He bled and died to take away my sin."  That's enough to make a soul sing.

About the Photos:  I took these pictures while walking around Crane's Roost, a suburban lake park.  I like to take the time to really notice nature.  I see the difference between the two palm trees.   One has great clumps of pollen on it; the other does not.  They stand separately, but need each other for fruitfulness.  I quietly followed the young blue heron as he strutted along the boardwalk and fluttered up to the railing.  He evaded me with his amazing gift of flight.  The squirrel, too, escaped my attentions by climbing a tree.  Shadows, bare branches, small creatures, the vibrancy of purple pansies  and luminous yellow snap dragons, all there for us to enjoy.  Glory to God. "How great Thou art!"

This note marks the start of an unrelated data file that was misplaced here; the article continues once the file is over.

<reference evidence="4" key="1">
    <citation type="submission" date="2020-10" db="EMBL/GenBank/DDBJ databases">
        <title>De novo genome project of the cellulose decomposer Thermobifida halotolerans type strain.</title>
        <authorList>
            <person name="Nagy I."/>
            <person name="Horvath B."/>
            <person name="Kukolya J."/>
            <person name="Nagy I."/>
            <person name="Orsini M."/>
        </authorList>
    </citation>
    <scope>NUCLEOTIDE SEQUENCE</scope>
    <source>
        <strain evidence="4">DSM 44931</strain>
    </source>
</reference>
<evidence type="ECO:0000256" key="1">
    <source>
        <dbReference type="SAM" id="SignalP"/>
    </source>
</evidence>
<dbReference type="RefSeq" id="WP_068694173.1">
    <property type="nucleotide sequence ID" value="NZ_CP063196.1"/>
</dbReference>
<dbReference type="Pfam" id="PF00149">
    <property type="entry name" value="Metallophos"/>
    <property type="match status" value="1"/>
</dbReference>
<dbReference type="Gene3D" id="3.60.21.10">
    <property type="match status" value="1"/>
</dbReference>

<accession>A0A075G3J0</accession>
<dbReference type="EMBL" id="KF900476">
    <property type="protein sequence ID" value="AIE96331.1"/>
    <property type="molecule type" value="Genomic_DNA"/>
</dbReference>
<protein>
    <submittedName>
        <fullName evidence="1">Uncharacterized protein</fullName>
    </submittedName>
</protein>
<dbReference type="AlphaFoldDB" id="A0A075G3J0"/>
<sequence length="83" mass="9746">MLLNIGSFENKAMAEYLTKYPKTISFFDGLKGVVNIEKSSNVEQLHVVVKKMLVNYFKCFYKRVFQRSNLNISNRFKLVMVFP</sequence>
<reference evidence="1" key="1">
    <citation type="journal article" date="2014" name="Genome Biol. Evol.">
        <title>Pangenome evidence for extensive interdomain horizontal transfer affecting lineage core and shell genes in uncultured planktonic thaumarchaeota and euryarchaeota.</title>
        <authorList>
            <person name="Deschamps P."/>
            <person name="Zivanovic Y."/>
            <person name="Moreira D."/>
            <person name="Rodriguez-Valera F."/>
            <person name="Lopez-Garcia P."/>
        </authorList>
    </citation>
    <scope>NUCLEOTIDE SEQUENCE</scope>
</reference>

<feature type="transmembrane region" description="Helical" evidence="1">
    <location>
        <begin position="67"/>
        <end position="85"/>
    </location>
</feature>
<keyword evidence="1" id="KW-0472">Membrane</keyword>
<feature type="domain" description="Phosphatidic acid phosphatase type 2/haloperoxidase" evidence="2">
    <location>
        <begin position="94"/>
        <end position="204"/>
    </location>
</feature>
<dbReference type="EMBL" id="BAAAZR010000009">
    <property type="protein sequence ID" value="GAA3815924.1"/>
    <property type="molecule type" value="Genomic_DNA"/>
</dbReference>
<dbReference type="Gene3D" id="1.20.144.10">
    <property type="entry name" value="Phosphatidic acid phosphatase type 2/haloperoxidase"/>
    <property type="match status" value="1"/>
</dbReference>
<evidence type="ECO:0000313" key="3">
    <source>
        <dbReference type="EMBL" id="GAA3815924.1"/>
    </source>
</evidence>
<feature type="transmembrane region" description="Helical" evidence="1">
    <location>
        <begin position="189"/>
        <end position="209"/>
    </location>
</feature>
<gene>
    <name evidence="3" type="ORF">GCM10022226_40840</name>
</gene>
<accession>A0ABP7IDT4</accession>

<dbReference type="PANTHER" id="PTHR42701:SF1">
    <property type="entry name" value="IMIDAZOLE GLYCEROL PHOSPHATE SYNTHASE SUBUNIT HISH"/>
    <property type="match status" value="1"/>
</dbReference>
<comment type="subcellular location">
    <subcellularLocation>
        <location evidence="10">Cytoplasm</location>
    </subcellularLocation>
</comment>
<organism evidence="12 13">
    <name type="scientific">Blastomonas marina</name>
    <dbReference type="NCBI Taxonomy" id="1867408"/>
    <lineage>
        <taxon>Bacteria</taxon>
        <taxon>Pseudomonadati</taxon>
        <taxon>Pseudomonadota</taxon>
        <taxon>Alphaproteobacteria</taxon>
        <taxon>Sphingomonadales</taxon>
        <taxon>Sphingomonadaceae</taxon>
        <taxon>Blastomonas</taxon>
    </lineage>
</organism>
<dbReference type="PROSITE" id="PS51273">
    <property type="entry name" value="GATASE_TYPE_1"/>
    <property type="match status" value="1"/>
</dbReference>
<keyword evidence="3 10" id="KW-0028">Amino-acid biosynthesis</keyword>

This post is part of my Strength in Hymn series, which combines vintage hymn lyrics, nature photography, and inspiration for those who have struggled in the Christian faith community.

Grace and peace,
Virginia Knowles